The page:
OR
134 RBIs * 600 at bats / 507 at bats = 158 RBIs

Not even close. I mean, 157.5 (uh, he only swung half the bat, and only got half the credit?) RBIs is very admirable in itself, and isn’t reached every season.
The record is from Hack Wilson, 1930, 191 RBIs. Yup. No one has even gotten over 200. Let’s keep the ball rolling.

Home runs: the most glamorous of stats. It’s hard to get the same joy when you see a ball dribble into the outfield as a guy runs back to the pentagon as when a ball makes a beautiful arc, over the fences, and (hopefully) into a fan’s hands. Over 30 home runs is good news. Rick has 9. Once more…
9 HR * 162 games / 23 games = 63 HR
OR
9 HR * 600 at bats / 81 at bats = 67 HR

He doubles a very admirable number again. Very nice. And who else than A-Rod to represent the rest of baseball, today?
A-Rod, MLB leader: 48 HR, 138 games, 507 at bats
48 HR * 162 games / 138 games = 56 HR
OR
48 HR * 600 at bats / 507 at bats = 57 HR

That’s the closest of all of them, but yet, Rick is still ahead. Let’s look at the progression of history, though. Babe Ruth, in 1927, hit 60 home runs. That’s amazing. It stood for 34 years until Roger Maris hit 61 (Rick’s still ahead). That stood for another 37 years when in 1998, Mark McGwire (okay, maybe it was his ‘roids, not the man himself) hit 70, and I think we all remember what a hectic, crazy race that was. Then, in 2001, Barry Bonds hits 73. In history, only 5 players have ever hit over 60 home runs in a season (Ruth once, Maris once, McGwire twice, Bonds twice, and Sammy Sosa thrice).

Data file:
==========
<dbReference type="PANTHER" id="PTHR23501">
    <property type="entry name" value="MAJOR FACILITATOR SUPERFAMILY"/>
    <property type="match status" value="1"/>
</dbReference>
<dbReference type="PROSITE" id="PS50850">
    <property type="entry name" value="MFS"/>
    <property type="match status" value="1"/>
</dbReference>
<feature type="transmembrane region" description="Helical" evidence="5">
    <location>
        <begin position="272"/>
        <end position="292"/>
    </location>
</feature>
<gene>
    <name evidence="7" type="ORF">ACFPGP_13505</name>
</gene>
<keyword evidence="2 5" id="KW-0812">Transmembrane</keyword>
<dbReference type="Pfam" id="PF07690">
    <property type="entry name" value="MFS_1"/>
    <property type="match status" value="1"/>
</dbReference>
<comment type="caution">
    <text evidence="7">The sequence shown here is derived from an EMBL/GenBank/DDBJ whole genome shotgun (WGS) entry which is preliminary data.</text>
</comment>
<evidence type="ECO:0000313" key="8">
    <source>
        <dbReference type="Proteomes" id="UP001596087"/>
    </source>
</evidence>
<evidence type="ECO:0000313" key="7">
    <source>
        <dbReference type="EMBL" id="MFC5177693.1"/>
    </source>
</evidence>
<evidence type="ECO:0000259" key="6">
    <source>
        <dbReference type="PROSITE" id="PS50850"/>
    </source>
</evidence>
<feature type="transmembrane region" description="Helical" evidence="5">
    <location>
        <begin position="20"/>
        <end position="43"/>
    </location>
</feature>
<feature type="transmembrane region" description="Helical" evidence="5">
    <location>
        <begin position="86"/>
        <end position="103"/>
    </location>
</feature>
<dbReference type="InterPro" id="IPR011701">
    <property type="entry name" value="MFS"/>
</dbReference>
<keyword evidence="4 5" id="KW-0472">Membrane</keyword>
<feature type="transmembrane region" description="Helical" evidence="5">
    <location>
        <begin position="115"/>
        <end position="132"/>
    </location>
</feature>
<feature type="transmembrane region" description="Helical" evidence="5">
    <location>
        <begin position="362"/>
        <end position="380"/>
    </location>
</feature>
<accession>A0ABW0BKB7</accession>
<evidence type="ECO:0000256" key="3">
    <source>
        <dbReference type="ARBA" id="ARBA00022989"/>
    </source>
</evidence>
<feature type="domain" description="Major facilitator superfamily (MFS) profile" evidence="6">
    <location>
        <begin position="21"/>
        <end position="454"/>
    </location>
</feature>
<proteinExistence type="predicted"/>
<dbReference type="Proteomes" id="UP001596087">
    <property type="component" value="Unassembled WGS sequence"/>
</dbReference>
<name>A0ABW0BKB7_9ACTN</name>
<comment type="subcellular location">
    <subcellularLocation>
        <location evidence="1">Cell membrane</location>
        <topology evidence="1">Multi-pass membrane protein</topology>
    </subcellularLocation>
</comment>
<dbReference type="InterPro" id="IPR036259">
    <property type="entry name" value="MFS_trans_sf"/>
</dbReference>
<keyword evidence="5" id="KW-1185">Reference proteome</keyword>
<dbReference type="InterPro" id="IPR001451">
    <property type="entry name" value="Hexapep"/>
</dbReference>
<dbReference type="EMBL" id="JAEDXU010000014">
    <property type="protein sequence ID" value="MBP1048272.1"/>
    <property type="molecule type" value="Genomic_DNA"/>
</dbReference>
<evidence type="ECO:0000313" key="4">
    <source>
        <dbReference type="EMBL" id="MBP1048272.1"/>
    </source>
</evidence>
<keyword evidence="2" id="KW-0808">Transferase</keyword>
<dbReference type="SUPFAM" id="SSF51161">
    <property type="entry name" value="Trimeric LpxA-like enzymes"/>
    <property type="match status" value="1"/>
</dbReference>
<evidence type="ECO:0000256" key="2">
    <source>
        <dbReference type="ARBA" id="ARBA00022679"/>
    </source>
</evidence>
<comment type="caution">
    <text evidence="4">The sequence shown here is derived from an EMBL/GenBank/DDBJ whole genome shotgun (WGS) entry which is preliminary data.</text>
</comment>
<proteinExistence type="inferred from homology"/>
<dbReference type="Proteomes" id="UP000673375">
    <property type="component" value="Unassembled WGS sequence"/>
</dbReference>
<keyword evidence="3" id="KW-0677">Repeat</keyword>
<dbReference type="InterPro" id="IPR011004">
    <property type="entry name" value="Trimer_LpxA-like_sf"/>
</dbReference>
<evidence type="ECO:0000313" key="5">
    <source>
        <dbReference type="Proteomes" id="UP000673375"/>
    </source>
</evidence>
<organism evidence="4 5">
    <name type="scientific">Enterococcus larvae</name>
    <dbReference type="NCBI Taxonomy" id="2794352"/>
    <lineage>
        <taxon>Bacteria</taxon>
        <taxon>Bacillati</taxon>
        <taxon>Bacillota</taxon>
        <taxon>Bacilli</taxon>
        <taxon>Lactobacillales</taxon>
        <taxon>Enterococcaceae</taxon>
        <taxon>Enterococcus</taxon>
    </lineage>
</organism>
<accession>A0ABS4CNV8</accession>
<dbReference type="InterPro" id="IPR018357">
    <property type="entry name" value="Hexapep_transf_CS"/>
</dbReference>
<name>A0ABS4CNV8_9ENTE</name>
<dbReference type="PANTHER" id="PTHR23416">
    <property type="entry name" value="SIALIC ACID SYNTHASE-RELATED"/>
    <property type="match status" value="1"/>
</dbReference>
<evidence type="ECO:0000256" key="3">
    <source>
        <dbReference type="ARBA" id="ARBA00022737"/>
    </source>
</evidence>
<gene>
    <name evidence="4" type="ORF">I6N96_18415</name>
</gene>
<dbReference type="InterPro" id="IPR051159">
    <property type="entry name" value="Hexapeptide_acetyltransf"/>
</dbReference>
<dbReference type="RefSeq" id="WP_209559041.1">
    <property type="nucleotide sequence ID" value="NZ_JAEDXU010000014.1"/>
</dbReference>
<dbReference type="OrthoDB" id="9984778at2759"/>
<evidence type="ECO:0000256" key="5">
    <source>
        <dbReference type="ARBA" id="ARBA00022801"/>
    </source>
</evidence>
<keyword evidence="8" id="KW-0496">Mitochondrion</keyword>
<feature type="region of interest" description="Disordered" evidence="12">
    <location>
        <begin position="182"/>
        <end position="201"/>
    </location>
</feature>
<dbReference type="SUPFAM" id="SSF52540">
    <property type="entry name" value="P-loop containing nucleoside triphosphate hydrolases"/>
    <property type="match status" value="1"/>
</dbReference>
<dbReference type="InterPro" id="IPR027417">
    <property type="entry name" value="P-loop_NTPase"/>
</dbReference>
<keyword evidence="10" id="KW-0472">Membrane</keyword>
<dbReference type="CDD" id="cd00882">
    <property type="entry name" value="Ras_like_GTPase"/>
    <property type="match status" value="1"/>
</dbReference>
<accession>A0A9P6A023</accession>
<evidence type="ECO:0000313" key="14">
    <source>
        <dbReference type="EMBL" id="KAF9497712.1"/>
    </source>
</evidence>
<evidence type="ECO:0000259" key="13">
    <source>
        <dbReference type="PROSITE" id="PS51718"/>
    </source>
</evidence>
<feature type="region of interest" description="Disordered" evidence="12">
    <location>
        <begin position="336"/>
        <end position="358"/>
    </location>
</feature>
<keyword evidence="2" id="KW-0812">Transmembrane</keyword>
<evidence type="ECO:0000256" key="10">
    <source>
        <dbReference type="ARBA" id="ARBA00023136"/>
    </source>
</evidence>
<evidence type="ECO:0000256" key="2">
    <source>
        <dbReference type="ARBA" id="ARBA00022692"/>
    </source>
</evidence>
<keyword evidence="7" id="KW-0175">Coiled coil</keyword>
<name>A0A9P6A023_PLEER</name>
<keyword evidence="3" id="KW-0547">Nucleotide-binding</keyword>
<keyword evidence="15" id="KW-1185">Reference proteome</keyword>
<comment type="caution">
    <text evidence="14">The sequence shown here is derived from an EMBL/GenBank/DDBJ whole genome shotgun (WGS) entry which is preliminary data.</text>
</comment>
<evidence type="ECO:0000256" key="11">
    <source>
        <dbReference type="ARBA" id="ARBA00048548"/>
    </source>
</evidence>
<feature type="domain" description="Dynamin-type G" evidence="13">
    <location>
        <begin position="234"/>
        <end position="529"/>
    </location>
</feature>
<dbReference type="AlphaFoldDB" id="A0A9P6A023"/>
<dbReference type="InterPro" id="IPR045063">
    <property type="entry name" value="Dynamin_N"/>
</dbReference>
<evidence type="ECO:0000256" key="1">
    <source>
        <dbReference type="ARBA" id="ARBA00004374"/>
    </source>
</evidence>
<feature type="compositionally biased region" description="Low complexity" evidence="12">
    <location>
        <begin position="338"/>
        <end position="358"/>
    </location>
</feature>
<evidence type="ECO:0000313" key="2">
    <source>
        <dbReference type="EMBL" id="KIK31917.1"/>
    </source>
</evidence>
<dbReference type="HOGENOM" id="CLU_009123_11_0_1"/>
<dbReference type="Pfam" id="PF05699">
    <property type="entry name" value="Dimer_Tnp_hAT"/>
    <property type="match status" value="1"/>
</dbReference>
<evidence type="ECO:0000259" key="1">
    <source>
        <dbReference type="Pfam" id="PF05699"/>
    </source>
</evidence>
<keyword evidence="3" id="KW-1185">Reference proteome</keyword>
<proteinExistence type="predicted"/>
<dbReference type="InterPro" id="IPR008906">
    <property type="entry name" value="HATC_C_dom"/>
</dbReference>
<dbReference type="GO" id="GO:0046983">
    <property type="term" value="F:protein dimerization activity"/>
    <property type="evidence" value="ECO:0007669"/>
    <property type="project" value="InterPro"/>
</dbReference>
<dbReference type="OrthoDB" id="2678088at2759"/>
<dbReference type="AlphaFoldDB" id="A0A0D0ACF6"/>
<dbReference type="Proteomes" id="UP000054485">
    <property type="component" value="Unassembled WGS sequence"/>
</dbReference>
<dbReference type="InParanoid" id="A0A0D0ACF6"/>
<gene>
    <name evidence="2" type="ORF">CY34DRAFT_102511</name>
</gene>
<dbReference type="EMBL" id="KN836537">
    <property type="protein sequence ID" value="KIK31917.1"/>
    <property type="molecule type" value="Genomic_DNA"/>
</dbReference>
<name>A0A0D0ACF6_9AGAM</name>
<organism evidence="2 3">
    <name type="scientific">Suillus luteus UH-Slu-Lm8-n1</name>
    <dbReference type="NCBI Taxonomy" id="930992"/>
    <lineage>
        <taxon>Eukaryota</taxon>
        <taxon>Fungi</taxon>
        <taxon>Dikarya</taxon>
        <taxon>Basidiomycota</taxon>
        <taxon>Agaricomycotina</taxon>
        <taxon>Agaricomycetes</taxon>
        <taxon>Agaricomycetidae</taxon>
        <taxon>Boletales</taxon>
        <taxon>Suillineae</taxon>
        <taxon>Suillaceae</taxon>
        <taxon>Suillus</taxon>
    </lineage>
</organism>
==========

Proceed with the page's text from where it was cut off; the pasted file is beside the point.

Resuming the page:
Yes, this is probably unrealistic. Baseball players are notorious for hot and cold streaks, and it’s unlikely that Rick could keep up his performance for a full season. He came up hot, he’s backed by one of the best hitters today (Pujols), the fans love him, and his team is in the playoff chase. Injuries happen, slumps are hard to get out of, and players get tired. And some of them develop psychological problems.
But wow. I thought the extrapolation would turn out pretty for Rick, but I’m still blown away, especially by the RBIs. He hasn’t proven himself to be a reliable hitter, and who knows if he’ll have a similar problem as before. Regardless, I’m keeping my eye on him.

(All extrapolated stats were rounded to the nearest whole number. All stats for Rick and A-Rod are from www.mlb.com today, and almost all of the historical facts are from my head. Double-checked on wikipedia.)

Recap on Life

Olympics, CS, Solo

So I’ve been a bit too busy to write, which basically means I was addictively watching the Olympics these past 2 weeks. Sure, a lot of the events aren’t worth watching, but there’s stuff to do in the breaks. I have other concerns, however.